And whether this fight will bring her to the Senate in 2019, the CJ is reluctant but not closed to the possibility. After all, precedence may inspire Sereno. CJ Marcelo Fernan previously made it to be the only Filipino to head the high court and eventually become Senate President. “I will lend my voice to those who need it so they can be heard, to those who wish that their fight for democracy and against injustices be heard. That is clear to me. Not all individuals are given the power and the opportunity to be listened to. Small people rarely get heard. If I can amplify their voices, I will not hesitate to do it.”
Will our democracy survive?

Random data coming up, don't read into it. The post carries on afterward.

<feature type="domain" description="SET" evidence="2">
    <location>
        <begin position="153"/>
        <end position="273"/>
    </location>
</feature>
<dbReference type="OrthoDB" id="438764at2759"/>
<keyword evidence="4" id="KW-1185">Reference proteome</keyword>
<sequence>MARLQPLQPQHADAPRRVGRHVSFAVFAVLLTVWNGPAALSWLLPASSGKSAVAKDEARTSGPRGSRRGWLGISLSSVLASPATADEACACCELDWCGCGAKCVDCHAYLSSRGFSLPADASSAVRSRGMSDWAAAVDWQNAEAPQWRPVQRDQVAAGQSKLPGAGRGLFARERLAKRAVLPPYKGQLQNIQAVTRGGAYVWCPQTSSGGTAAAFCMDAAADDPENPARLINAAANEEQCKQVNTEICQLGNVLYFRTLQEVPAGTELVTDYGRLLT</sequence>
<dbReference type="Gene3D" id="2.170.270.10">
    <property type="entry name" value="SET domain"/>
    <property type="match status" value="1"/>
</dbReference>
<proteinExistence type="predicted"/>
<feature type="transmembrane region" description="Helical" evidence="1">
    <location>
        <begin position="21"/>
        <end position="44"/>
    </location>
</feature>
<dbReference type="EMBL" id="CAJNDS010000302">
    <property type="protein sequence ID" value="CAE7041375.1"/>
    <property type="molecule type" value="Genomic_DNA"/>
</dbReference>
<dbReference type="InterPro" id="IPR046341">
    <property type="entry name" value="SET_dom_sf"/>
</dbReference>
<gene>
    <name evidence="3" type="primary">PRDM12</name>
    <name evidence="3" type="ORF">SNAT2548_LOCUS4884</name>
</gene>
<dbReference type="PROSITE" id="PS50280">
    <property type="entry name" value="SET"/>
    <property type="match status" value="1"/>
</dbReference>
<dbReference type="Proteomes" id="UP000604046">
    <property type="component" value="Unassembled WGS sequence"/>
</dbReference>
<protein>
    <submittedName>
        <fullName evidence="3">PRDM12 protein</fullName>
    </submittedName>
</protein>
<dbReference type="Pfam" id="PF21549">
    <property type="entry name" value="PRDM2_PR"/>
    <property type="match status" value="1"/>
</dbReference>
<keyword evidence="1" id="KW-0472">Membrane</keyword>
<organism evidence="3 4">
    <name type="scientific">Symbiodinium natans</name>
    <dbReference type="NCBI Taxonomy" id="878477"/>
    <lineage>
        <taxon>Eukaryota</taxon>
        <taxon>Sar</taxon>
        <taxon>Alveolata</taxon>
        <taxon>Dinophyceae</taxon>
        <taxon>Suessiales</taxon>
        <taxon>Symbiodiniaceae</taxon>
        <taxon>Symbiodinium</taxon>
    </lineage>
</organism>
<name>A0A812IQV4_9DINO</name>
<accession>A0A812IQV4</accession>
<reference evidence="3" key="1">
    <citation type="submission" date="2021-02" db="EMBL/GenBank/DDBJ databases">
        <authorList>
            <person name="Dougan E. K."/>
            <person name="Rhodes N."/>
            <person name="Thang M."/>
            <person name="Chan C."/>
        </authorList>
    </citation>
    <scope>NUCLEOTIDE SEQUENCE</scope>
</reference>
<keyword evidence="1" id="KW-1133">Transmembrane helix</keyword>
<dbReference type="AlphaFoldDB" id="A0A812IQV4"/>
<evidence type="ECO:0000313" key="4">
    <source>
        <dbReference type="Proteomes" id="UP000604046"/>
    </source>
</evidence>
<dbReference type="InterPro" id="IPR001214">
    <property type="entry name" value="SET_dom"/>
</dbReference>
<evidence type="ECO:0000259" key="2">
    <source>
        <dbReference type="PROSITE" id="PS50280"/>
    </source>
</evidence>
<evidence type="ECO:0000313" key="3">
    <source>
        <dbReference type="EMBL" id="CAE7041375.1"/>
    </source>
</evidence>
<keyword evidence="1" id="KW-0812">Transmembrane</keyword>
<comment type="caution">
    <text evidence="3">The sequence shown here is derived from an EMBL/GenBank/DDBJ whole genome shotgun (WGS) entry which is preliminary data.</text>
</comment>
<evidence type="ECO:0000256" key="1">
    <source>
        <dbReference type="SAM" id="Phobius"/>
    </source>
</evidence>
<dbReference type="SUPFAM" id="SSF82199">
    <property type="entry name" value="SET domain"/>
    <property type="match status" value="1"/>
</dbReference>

Since President Duterte first took office, many of his landmark policies, from the “War on Drugs” and the martial law in Mindanao, have landed in the Supreme Court. Duterte has responded by challenging the legitimacy of the courts, and even regularly denouncing the Chief Justice. But these are not only rhetorical attacks on the judiciary. Duterte has also presided over an executive department that signals open disrespect for human rights and the rule of law. The increasing number of dead bodies of the poor in our streets, as a result of his murderous war on illegal drugs campaign, have sent the message that rules do not apply to the rich and powerful and that, in fact, our right to life depends upon the willingness of our law enforcement officers to follow the laws of the land.